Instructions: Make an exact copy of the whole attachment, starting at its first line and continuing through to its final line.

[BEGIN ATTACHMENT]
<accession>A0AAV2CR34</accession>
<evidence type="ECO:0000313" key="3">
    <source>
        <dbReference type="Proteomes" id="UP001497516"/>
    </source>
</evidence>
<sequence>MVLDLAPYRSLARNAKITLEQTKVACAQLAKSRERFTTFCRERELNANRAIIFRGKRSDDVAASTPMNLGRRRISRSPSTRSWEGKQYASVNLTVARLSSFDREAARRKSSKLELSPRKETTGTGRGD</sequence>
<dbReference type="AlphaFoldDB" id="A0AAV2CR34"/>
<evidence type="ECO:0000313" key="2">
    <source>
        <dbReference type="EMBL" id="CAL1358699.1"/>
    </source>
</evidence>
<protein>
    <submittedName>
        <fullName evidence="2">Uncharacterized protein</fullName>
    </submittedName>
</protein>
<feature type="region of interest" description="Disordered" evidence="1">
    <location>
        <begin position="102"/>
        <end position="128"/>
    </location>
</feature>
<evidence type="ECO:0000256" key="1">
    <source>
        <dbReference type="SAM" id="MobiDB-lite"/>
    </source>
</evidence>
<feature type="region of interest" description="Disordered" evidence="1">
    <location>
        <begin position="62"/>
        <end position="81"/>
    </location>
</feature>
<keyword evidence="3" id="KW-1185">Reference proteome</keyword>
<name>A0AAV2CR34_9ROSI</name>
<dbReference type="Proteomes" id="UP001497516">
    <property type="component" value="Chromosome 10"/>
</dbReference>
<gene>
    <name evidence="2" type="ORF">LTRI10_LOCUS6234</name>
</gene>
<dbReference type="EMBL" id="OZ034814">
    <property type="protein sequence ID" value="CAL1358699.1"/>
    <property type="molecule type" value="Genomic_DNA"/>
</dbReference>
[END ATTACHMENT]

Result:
<accession>A0AAV2CR34</accession>
<evidence type="ECO:0000313" key="3">
    <source>
        <dbReference type="Proteomes" id="UP001497516"/>
    </source>
</evidence>
<sequence>MVLDLAPYRSLARNAKITLEQTKVACAQLAKSRERFTTFCRERELNANRAIIFRGKRSDDVAASTPMNLGRRRISRSPSTRSWEGKQYASVNLTVARLSSFDREAARRKSSKLELSPRKETTGTGRGD</sequence>
<dbReference type="AlphaFoldDB" id="A0AAV2CR34"/>
<evidence type="ECO:0000313" key="2">
    <source>
        <dbReference type="EMBL" id="CAL1358699.1"/>
    </source>
</evidence>
<protein>
    <submittedName>
        <fullName evidence="2">Uncharacterized protein</fullName>
    </submittedName>
</protein>
<feature type="region of interest" description="Disordered" evidence="1">
    <location>
        <begin position="102"/>
        <end position="128"/>
    </location>
</feature>
<evidence type="ECO:0000256" key="1">
    <source>
        <dbReference type="SAM" id="MobiDB-lite"/>
    </source>
</evidence>
<feature type="region of interest" description="Disordered" evidence="1">
    <location>
        <begin position="62"/>
        <end position="81"/>
    </location>
</feature>
<keyword evidence="3" id="KW-1185">Reference proteome</keyword>
<name>A0AAV2CR34_9ROSI</name>
<dbReference type="Proteomes" id="UP001497516">
    <property type="component" value="Chromosome 10"/>
</dbReference>
<gene>
    <name evidence="2" type="ORF">LTRI10_LOCUS6234</name>
</gene>
<dbReference type="EMBL" id="OZ034814">
    <property type="protein sequence ID" value="CAL1358699.1"/>
    <property type="molecule type" value="Genomic_DNA"/>
</dbReference>